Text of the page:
The Court of Appeal has upheld a five-year jail sentence for a one-time professional rugby hopeful whose use of methamphetamine was behind his role in a Hastings home-invasion two years ago.
Jordan Stratton-Pineaha, now 24, was jailed in December, after accepting a judge's sentence indication and pleading guilty to a charge of aggravated robbery in a late-night March 26, 2018, raid on a man's home in Hastings.
Representing the prisoner at an appeal last month, Napier barrister Nicola Graham argued the sentence was manifestly excessive, but the appeal was dismissed in a judgement delivered on Wednesday.
Stratton-Pineaha and an unidentified associate went to the complainant's address in Mahora, Hastings, about 11pm, entering uninvited after he awoke and answered the knock at the door.
Stratton-Pineaha was wearing a black leather Mongrel Mob vest, a black hoodie, and a red bandanna around his neck. His associate also wore a black hoodie and had a red bandanna covering his face.
Stratton-Pineaha said he was there to take some of the complainant's property because the man was taking the intruder's father to court, and then brandished a knife as he yelled at the man: "Try going to the police about this or try to stop me and I'll cut you."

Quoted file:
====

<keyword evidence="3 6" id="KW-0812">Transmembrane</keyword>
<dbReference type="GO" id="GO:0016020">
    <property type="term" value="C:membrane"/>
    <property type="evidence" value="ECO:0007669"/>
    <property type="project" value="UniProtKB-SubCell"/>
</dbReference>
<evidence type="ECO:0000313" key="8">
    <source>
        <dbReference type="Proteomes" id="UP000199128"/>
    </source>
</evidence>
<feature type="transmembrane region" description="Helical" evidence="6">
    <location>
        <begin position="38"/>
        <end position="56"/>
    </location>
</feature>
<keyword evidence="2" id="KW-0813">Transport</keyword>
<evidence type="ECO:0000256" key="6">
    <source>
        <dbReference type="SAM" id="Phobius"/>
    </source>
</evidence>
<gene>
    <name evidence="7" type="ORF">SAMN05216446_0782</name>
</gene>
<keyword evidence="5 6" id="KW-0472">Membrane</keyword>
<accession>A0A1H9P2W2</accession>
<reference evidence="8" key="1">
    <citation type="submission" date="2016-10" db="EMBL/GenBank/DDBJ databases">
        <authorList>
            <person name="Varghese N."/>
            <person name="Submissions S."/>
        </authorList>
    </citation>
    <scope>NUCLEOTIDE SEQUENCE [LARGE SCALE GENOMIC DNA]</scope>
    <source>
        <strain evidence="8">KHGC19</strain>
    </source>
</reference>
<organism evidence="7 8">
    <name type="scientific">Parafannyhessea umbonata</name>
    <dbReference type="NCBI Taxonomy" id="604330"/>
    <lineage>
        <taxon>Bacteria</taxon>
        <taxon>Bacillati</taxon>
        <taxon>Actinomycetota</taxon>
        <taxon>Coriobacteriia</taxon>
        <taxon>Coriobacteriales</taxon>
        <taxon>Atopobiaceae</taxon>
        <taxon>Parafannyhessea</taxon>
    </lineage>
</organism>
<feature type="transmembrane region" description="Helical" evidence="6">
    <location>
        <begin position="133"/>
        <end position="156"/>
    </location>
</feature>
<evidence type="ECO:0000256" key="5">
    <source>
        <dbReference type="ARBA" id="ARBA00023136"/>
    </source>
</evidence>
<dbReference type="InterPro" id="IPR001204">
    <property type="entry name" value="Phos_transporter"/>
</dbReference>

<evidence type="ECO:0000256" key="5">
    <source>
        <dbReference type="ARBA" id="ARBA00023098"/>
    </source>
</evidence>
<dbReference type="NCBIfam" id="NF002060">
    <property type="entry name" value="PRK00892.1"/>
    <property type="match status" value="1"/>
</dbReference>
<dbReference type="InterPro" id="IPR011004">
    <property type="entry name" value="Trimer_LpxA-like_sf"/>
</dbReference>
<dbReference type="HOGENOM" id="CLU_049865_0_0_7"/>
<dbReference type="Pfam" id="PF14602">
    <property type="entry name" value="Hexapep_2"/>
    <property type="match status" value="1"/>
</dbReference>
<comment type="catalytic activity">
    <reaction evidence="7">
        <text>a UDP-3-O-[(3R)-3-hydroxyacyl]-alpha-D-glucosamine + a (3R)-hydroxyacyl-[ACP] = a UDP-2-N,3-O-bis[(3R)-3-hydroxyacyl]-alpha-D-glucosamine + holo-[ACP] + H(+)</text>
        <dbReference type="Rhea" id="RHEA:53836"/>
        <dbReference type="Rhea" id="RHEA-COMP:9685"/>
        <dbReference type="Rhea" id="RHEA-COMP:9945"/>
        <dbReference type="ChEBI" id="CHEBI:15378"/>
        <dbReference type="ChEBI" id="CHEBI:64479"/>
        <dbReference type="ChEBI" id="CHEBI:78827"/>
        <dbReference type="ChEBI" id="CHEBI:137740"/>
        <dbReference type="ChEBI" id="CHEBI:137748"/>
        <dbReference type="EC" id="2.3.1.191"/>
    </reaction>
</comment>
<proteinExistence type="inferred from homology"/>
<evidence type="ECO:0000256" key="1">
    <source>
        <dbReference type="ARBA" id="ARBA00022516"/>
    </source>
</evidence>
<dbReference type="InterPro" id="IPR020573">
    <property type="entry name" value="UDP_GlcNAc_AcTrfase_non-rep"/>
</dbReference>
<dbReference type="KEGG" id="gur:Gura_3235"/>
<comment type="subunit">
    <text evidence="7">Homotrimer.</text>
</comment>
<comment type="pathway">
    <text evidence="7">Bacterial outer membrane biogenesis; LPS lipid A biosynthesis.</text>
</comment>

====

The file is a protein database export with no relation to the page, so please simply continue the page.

He then took the man's laptop computer and cellphone from the bedroom, while the associate took a set of keys and a wallet.
After the intruders left, the man notified police. Stratton-Pineaha was arrested the next day.
At sentencing, Judge Geoff Rea said Stratton-Pineaha realised his association with methamphetamine meant he was doing things he would not have thought of doing only six months previously.
The judge said having heard and read further material, he was reducing the penalty from what had been indicated, but was still bound by guidelines to send him to jail.
At the appeal, counsel Graham, who did not represent Stratton-Appeal at the trial, argued the starting point set by the judge before determining the sentence was too high and there had not been enough discount recognising the guilty plea.
The appeal judges determined the offence was within the appropriate sentencing band considering all the factors, and the discount for guilty plea was adequate considering the late stage at which the charge was admitted.
Stratton-Pineaha was once touted by Waikato-based Super Rugby franchise Chiefs. At the sentencing three months ago, Judge Rea accepted he was remorseful and was making attempts to change.